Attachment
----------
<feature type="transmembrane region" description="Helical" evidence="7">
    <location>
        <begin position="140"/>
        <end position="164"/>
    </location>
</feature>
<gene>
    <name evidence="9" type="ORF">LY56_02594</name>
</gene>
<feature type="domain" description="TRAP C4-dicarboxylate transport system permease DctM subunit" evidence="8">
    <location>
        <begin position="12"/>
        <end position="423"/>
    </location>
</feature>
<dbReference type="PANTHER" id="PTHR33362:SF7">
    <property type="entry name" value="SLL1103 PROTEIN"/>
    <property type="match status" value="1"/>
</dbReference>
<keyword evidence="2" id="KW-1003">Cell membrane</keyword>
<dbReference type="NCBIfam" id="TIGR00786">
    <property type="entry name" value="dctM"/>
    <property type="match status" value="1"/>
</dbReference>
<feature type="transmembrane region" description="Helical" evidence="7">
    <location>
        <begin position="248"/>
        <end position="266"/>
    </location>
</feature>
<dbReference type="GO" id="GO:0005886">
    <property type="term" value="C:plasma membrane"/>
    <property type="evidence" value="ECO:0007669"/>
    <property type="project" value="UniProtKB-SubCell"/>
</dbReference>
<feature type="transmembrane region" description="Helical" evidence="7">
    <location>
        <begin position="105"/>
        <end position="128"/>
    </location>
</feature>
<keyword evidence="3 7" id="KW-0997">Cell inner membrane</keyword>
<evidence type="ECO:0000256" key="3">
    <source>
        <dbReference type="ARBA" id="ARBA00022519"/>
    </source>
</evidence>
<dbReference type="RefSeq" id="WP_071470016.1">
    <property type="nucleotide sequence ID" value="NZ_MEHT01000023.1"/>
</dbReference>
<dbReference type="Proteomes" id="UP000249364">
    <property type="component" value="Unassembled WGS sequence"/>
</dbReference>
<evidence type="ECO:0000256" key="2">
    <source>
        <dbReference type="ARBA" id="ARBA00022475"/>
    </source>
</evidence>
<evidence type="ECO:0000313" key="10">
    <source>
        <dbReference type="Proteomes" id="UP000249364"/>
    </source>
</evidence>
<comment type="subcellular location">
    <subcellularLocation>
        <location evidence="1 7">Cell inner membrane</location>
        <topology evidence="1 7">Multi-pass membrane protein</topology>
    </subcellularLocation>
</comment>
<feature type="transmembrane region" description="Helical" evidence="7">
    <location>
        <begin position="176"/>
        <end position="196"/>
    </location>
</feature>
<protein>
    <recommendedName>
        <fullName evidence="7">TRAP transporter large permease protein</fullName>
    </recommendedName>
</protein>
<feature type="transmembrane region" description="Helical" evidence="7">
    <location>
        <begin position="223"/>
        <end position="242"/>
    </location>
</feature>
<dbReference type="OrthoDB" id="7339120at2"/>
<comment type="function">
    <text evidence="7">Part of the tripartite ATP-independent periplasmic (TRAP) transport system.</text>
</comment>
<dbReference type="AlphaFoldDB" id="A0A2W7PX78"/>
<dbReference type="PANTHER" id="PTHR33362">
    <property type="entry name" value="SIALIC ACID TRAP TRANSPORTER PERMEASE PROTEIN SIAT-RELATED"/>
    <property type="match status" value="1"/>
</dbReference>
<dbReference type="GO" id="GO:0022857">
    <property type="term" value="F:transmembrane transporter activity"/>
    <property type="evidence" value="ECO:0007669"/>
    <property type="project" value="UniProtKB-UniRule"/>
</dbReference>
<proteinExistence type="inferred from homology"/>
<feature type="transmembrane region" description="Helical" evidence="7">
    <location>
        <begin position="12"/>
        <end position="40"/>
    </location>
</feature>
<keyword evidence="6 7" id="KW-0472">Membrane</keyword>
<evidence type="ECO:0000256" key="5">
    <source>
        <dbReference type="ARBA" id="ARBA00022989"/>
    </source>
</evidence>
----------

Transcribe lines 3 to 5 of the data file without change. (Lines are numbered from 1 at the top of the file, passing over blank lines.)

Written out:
        <begin position="140"/>
        <end position="164"/>
    </location>